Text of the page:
At Love146, we strive to be forever learners. It is with this posture that we have decided to stop using the terms “slavery” and “abolition” in our work.
In the United States, the terms “slavery” and “abolition” are strongly associated with our country’s history of chattel slavery. The anti-trafficking movement, including Love146, has used these terms, sometimes adding the qualifying language of “modern-day,” to describe the crime of human trafficking. As the National Survivor Network acknowledges, however, “slavery and trafficking are two different experiences that may correlate and have similar structural concepts but are not the same.”*
Associating the crime of human trafficking with chattel slavery is harmful.
At Love146, the youth we serve do not connect their experience with “slavery” and certainly would not identify as a “slave.” We say this recognizing that other survivors may identify with this term and we acknowledge their individual right to self-identify. We also understand that using this terminology may make it harder for some who have been trafficked to recognize and acknowledge the exploitation perpetrated against them. Their self-identification and disclosure may be further hindered by the movement’s and the media’s use of images depicting victims in chains and bondage – objects associated with chattel slavery, objects that do not accurately depict the crime of human trafficking.
We also understand the historical context of this terminology. By previously encouraging supporters and donors to be “abolitionists” in the fight against “modern-day slavery,” we’ve participated in revisionist history. All of us want to believe that we would have stood up against the many atrocities that occurred throughout history. The truth, however, is that there was widespread complicity during chattel slavery. The cruelty was horrific, public, and government-sanctioned. Co-opting the term “slavery” moves the conversation away from the Transatlantic Slave Trade and its residual impacts, redirecting it towards the crime of human trafficking. Our use of these terms suppresses important conversations about race and racism in our country.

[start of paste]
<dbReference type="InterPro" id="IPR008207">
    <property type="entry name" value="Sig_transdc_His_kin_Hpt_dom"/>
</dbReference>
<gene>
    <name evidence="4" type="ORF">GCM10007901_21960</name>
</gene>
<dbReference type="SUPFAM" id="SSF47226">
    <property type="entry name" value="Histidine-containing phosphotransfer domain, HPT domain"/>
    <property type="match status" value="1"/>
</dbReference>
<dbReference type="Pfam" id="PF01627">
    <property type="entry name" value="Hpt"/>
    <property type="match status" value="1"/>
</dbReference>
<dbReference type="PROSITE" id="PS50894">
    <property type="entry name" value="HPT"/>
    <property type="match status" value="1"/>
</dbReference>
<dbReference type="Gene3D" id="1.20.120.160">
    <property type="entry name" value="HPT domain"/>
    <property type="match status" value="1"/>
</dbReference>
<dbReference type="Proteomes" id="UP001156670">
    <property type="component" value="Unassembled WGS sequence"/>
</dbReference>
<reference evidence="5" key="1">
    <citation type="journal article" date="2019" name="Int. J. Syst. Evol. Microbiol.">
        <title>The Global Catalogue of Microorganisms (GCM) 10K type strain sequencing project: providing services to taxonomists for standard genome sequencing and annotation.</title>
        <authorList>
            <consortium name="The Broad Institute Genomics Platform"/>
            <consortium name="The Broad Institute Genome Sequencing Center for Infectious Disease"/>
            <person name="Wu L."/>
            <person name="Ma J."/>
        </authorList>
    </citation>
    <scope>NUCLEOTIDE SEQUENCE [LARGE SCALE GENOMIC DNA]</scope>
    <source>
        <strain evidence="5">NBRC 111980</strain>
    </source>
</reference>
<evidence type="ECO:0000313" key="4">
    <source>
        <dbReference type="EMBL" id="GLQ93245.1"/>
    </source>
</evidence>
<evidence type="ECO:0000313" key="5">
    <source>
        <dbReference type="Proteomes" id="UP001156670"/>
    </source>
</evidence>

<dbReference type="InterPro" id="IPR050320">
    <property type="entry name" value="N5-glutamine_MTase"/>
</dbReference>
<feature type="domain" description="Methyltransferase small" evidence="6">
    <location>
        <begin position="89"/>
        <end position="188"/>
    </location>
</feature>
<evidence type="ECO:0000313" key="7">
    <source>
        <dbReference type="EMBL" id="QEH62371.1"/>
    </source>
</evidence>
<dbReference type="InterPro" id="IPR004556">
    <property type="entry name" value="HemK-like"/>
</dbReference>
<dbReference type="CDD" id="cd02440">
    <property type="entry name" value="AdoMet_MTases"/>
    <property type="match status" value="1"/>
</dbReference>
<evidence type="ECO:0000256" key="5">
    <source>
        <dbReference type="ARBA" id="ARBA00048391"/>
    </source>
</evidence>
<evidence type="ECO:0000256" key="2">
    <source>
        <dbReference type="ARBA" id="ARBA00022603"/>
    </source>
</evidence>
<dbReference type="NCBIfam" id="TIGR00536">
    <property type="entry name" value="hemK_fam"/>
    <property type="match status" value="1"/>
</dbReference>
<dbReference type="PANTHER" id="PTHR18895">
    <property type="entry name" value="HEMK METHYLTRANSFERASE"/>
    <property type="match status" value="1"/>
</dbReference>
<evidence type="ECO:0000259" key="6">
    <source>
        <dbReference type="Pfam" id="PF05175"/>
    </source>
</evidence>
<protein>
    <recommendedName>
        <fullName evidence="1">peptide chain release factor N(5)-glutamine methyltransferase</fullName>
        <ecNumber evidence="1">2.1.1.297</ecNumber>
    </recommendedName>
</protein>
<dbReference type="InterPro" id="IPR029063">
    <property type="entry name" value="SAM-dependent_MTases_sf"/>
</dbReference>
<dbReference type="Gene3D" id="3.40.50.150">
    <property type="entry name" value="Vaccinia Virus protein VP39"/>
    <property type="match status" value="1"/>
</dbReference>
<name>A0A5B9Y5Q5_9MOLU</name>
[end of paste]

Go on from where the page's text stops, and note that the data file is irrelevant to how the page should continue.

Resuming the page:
At Love146, we believe that the anti-trafficking movement needs to be vocal and address the reality that victims of child trafficking in the United States are disproportionately children of color. During chattel slavery, race was the central determinant, and Black children were born into enslavement as opposed to current day where children are predominently groomed and recruited into trafficking. Race and racism were key determinents in slavery and still are in trafficking; however, it is not the same.
At Love146, we have used the terms “slavery” and “abolition” and we have passed this problematic language on to our followers. As we strive to set a big table that welcomes new people into the anti-trafficking movement, we realize our use of this language is offensive and uninviting to many people, particularly Black people.
We are sorry. We are learning and working to do better moving forward.
Statements from Other Organizations
- *Using “modern slavery” is not recommended to describe human trafficking (National Survivor Network)
- Why We Should Reconsider the Term “Modern-Day Slavery” (Dressember)
- Reconsidering the Use of the Terminology ‘Modern Day Slavery’ in the Human Trafficking Movement (National Sexual Violence Resource Center)
- Black Suffering for/from Anti-trafficking Advocacy (Anti-Trafficking Review)
- The Presence of the Past: Lessons of History for Anti-Trafficking Work (Open Democracy)
- Addressing Tomorrow’s Slavery Today (National Survivor Network)